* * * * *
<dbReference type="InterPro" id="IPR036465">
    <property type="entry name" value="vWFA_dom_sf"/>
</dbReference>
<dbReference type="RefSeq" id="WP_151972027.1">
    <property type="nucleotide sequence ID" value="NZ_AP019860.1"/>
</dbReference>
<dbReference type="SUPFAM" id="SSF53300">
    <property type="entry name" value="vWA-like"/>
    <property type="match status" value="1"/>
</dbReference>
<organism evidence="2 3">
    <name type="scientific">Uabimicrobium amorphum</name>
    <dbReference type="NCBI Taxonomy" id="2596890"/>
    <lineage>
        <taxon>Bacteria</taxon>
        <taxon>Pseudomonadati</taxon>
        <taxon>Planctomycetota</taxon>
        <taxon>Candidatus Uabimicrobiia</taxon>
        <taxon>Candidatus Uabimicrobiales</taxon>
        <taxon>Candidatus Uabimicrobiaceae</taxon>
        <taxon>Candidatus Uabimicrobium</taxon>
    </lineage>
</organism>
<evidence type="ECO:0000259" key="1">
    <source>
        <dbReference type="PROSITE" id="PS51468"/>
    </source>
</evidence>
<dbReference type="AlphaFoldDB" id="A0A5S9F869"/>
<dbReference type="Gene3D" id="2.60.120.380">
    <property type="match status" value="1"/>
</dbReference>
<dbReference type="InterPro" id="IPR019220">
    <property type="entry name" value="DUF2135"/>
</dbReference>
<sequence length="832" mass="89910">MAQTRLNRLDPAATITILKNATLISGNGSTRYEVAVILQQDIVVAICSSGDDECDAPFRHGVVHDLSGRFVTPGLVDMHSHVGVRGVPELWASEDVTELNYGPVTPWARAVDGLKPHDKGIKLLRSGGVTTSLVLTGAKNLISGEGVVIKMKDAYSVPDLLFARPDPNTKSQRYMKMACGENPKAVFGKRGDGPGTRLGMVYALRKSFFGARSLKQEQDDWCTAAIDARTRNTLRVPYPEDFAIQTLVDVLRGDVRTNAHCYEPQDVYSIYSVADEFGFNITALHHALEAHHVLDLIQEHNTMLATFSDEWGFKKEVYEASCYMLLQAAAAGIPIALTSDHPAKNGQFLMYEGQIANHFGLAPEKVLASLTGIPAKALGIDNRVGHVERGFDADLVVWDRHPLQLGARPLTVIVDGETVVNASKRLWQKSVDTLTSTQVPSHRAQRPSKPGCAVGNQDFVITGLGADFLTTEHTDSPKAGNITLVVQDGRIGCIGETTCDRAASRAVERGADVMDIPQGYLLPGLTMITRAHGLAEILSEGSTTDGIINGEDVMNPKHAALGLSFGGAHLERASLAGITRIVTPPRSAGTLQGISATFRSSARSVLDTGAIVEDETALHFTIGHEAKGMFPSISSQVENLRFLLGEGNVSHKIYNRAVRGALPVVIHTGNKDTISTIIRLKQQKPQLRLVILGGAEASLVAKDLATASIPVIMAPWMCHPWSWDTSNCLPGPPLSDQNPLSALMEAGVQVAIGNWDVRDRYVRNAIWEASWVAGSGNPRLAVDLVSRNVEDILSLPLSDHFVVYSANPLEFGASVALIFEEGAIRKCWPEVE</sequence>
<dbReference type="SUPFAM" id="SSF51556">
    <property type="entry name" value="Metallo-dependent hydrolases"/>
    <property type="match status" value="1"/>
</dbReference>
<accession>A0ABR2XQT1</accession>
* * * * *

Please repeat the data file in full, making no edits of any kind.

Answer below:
<dbReference type="InterPro" id="IPR036465">
    <property type="entry name" value="vWFA_dom_sf"/>
</dbReference>
<dbReference type="RefSeq" id="WP_151972027.1">
    <property type="nucleotide sequence ID" value="NZ_AP019860.1"/>
</dbReference>
<dbReference type="SUPFAM" id="SSF53300">
    <property type="entry name" value="vWA-like"/>
    <property type="match status" value="1"/>
</dbReference>
<organism evidence="2 3">
    <name type="scientific">Uabimicrobium amorphum</name>
    <dbReference type="NCBI Taxonomy" id="2596890"/>
    <lineage>
        <taxon>Bacteria</taxon>
        <taxon>Pseudomonadati</taxon>
        <taxon>Planctomycetota</taxon>
        <taxon>Candidatus Uabimicrobiia</taxon>
        <taxon>Candidatus Uabimicrobiales</taxon>
        <taxon>Candidatus Uabimicrobiaceae</taxon>
        <taxon>Candidatus Uabimicrobium</taxon>
    </lineage>
</organism>
<evidence type="ECO:0000259" key="1">
    <source>
        <dbReference type="PROSITE" id="PS51468"/>
    </source>
</evidence>
<dbReference type="AlphaFoldDB" id="A0A5S9F869"/>
<dbReference type="Gene3D" id="2.60.120.380">
    <property type="match status" value="1"/>
</dbReference>
<dbReference type="InterPro" id="IPR019220">
    <property type="entry name" value="DUF2135"/>
</dbReference>
<sequence length="832" mass="89910">MAQTRLNRLDPAATITILKNATLISGNGSTRYEVAVILQQDIVVAICSSGDDECDAPFRHGVVHDLSGRFVTPGLVDMHSHVGVRGVPELWASEDVTELNYGPVTPWARAVDGLKPHDKGIKLLRSGGVTTSLVLTGAKNLISGEGVVIKMKDAYSVPDLLFARPDPNTKSQRYMKMACGENPKAVFGKRGDGPGTRLGMVYALRKSFFGARSLKQEQDDWCTAAIDARTRNTLRVPYPEDFAIQTLVDVLRGDVRTNAHCYEPQDVYSIYSVADEFGFNITALHHALEAHHVLDLIQEHNTMLATFSDEWGFKKEVYEASCYMLLQAAAAGIPIALTSDHPAKNGQFLMYEGQIANHFGLAPEKVLASLTGIPAKALGIDNRVGHVERGFDADLVVWDRHPLQLGARPLTVIVDGETVVNASKRLWQKSVDTLTSTQVPSHRAQRPSKPGCAVGNQDFVITGLGADFLTTEHTDSPKAGNITLVVQDGRIGCIGETTCDRAASRAVERGADVMDIPQGYLLPGLTMITRAHGLAEILSEGSTTDGIINGEDVMNPKHAALGLSFGGAHLERASLAGITRIVTPPRSAGTLQGISATFRSSARSVLDTGAIVEDETALHFTIGHEAKGMFPSISSQVENLRFLLGEGNVSHKIYNRAVRGALPVVIHTGNKDTISTIIRLKQQKPQLRLVILGGAEASLVAKDLATASIPVIMAPWMCHPWSWDTSNCLPGPPLSDQNPLSALMEAGVQVAIGNWDVRDRYVRNAIWEASWVAGSGNPRLAVDLVSRNVEDILSLPLSDHFVVYSANPLEFGASVALIFEEGAIRKCWPEVE</sequence>
<dbReference type="SUPFAM" id="SSF51556">
    <property type="entry name" value="Metallo-dependent hydrolases"/>
    <property type="match status" value="1"/>
</dbReference>
<accession>A0ABR2XQT1</accession>